|Publication number||US4157638 A|
|Application number||US 05/839,037|
|Publication date||Jun 12, 1979|
|Filing date||Oct 3, 1977|
|Priority date||Oct 3, 1977|
|Publication number||05839037, 839037, US 4157638 A, US 4157638A, US-A-4157638, US4157638 A, US4157638A|
|Original Assignee||Thermo-Core Building Systems, Inc.|
|Export Citation||BiBTeX, EndNote, RefMan|
|Patent Citations (10), Referenced by (26), Classifications (14)|
|External Links: USPTO, USPTO Assignment, Espacenet|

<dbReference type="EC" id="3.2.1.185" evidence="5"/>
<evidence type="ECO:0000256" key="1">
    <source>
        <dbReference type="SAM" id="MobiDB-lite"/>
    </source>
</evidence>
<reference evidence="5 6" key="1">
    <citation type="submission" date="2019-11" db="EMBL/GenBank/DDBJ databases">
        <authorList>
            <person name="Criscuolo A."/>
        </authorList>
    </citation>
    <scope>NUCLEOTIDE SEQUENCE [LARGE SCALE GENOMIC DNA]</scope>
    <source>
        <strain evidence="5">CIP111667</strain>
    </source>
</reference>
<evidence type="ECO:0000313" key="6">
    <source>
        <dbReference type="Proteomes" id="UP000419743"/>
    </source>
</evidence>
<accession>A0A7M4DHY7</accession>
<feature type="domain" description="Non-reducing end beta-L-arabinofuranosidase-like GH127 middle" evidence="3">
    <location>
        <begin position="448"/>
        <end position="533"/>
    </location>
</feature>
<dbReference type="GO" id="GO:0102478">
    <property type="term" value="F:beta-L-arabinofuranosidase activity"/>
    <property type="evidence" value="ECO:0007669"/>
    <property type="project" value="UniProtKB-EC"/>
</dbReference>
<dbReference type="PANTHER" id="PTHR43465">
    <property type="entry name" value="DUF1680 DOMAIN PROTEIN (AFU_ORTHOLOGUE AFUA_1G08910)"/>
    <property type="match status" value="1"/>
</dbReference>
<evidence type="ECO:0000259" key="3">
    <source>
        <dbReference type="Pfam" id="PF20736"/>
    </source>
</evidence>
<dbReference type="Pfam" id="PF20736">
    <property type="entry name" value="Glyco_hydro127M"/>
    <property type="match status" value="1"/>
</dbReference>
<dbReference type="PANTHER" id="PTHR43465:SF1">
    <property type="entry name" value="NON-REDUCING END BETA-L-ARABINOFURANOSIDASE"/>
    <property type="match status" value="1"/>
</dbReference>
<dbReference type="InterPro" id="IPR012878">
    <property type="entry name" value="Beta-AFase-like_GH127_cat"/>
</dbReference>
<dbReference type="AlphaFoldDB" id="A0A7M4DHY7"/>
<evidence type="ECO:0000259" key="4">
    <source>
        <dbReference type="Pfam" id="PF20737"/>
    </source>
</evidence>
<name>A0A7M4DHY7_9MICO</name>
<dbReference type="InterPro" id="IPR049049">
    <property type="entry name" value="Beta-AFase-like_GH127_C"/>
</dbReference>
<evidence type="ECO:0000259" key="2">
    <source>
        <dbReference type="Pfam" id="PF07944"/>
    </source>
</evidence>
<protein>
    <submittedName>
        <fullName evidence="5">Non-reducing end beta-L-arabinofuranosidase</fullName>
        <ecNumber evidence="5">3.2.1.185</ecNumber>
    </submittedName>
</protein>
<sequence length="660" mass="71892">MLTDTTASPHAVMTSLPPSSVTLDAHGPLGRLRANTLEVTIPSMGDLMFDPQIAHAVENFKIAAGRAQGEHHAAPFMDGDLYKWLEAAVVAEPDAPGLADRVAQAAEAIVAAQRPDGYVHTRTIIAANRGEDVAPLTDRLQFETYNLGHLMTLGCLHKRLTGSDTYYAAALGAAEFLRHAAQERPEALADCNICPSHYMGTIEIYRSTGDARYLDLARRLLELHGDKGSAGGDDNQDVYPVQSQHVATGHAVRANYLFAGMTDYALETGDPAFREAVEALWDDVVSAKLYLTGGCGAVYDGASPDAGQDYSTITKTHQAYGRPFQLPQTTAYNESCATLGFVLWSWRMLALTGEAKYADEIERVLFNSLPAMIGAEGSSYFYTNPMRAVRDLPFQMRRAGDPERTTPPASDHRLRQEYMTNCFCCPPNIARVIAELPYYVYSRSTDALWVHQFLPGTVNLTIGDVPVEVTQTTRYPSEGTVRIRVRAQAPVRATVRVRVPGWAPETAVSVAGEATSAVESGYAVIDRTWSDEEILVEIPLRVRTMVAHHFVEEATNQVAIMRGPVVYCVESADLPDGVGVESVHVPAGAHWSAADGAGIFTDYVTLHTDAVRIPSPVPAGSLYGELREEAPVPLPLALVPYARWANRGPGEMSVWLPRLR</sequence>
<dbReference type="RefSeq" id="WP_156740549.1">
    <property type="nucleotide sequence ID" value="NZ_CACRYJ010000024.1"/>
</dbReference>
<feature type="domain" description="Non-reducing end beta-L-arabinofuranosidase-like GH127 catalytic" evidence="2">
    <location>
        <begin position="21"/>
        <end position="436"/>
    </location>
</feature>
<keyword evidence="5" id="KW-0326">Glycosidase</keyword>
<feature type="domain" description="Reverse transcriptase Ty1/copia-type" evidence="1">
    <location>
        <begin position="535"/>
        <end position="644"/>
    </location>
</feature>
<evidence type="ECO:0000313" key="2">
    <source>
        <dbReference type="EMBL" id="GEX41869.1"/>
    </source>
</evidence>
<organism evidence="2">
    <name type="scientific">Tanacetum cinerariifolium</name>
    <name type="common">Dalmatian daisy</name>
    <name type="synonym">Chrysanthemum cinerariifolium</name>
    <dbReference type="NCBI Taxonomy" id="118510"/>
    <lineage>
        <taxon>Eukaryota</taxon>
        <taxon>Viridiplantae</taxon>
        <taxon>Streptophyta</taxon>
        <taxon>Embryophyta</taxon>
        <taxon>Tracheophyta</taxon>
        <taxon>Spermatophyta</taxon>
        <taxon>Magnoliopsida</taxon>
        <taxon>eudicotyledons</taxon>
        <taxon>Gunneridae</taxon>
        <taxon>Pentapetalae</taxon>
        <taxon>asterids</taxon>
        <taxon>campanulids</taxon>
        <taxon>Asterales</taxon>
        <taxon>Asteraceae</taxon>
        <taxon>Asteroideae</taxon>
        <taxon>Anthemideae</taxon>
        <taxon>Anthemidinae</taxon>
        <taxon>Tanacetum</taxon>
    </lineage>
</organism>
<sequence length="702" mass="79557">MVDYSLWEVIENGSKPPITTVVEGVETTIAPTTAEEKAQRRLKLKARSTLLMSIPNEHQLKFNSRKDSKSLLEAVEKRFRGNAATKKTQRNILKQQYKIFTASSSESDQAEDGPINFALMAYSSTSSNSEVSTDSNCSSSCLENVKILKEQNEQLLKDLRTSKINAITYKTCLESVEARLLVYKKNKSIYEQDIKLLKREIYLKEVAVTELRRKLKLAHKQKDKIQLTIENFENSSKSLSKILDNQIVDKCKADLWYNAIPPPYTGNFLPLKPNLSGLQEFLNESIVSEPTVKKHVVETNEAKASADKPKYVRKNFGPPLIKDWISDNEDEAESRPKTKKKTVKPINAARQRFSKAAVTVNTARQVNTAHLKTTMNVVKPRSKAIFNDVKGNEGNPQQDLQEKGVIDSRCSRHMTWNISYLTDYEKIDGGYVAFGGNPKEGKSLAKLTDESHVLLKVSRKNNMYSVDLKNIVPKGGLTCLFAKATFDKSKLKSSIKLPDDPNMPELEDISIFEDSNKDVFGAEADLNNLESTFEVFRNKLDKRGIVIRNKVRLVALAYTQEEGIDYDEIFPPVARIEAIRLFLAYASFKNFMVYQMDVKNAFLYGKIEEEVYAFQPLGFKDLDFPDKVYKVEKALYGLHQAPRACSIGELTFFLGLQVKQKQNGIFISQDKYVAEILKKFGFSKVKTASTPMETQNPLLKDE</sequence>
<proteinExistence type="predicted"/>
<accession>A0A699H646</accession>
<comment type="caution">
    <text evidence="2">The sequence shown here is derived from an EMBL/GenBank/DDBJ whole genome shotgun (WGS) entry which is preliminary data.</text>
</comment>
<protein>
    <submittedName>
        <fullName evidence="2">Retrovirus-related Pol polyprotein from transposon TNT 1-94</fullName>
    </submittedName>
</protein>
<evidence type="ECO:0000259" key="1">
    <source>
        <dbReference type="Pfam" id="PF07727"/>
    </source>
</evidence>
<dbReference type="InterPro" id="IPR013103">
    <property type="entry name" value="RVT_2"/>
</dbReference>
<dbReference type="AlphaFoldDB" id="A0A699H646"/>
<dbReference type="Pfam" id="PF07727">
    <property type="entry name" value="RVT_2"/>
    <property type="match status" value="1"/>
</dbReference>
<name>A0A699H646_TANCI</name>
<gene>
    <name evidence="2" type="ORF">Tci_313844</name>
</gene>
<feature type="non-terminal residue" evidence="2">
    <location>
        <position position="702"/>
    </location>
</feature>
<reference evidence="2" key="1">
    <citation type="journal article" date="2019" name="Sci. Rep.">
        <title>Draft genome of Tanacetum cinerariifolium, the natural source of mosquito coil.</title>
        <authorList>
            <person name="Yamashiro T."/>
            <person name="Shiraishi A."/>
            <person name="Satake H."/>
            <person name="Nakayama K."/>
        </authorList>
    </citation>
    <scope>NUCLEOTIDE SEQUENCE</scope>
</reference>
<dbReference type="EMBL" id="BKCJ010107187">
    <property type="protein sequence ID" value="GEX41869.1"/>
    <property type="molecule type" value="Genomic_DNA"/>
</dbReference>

The invention relates to a building structure for use in the construction of concrete buildings, and a method of utilization of the building structure to construct concrete buildings having improved properties over conventional buildings, in a simple and inexpensive manner. In U.S. Pat. No. 3,982,368 a building system was disclosed for the first time that allowed practical, rapid, inexpensive construction of concrete buildings. In that patent, a number of hollow core members were arranged vertically in a generally self-supporting arrangement, lathing was applied to either exterior face of the core member, and cementitious material sprayed thereon to provide the final construction. It is the primary object of the present invention to provide a resulting structure having all of the advantages of a structure constructed in accordance with the teachings of U.S. Pat. No. 3,982,368 that has structural units that are more susceptible to factory manufacture when particularly good thermal insulating qualities of the building to be constructed are desired. While the core members of U.S. Pat. No. 3,982,368 may have foam disposed in the hollow vertical cavities thereof, such structures do not necessarily lend themselves to ready factory manufacture of such members while retaining ease of assembly in the field. According to the present invention, a building structure is provided that includes a pair of exterior quadrate panels formed of stiff lightweight relatively inexpensive material (such as cardboard) and an interior quadrate panel of insulating material having a generally foam structure (i.e. polystyrene foam or polyurethane foam), of generally the same width and length as each of the exterior panels. The panels are glued or otherwise attached together, and the exterior panels have tab portions along a first edge thereof extending past the termination of the interior panel, and at least one of the exterior panels has a tab portion along a second edge thereof extending past the termination of the interior panel, the second edge being perpendicular to the first edge. The tab portions along the first edge are adapted to be attached to vertical and horizontal ledge portions of a base on which the building is to be constructed, and the tab portions along the second edge interlock with adjacent panels to provide a self-supporting horizontally impenetrable barrier.